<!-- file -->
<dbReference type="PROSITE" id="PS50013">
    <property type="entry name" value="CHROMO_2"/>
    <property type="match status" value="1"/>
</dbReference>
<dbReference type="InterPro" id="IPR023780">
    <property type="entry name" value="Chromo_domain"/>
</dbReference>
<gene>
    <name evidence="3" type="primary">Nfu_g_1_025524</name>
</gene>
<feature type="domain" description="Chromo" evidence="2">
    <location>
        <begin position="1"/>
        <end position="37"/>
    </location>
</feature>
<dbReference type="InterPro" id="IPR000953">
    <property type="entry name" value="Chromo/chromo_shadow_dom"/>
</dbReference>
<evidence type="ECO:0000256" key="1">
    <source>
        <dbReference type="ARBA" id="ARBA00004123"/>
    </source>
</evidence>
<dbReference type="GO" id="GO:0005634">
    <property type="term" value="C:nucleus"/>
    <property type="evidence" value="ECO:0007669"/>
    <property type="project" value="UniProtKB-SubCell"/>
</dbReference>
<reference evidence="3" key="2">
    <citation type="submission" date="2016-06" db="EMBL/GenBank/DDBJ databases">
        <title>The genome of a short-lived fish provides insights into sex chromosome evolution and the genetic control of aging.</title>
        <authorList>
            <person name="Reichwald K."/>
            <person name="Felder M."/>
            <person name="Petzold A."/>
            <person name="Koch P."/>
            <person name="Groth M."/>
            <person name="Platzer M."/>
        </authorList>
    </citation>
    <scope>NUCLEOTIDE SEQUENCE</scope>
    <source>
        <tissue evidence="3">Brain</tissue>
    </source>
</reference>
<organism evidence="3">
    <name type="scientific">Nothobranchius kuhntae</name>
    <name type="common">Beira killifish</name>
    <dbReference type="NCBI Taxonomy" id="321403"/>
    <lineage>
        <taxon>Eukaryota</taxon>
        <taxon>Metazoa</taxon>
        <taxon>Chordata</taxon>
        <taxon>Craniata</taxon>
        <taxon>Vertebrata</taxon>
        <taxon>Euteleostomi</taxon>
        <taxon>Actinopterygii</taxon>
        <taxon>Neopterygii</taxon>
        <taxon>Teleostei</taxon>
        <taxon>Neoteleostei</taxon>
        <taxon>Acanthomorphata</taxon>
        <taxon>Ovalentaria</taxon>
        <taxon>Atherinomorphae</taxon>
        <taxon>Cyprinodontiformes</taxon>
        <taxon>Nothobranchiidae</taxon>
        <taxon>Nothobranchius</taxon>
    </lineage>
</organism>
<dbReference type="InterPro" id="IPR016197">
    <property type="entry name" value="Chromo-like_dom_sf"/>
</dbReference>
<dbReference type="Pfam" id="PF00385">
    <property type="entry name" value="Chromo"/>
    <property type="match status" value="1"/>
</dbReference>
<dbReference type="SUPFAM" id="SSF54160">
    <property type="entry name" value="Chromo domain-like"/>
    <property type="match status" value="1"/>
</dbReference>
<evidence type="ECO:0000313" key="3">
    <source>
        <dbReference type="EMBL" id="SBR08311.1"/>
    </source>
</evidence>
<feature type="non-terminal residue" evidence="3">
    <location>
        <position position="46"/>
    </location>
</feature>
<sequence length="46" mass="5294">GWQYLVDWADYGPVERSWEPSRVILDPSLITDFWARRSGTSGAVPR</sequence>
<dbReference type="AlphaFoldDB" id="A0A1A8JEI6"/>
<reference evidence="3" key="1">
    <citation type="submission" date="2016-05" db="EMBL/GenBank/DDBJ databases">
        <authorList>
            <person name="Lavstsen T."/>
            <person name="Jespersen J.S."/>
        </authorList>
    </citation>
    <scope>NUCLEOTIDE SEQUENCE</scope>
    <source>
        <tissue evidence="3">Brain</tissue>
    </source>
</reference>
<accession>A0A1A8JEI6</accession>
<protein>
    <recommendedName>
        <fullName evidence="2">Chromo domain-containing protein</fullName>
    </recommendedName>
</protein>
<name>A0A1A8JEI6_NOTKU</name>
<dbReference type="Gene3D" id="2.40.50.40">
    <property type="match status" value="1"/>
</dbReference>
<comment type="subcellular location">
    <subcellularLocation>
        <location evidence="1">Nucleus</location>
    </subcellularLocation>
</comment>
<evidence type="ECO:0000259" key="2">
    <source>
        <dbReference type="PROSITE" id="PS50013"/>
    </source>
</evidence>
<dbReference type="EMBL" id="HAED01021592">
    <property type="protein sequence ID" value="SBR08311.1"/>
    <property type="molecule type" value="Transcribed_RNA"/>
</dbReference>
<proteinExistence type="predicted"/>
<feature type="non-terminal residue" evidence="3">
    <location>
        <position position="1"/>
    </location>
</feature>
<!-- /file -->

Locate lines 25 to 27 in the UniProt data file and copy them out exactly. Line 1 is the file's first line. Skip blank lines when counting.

<dbReference type="GO" id="GO:0005634">
    <property type="term" value="C:nucleus"/>
    <property type="evidence" value="ECO:0007669"/>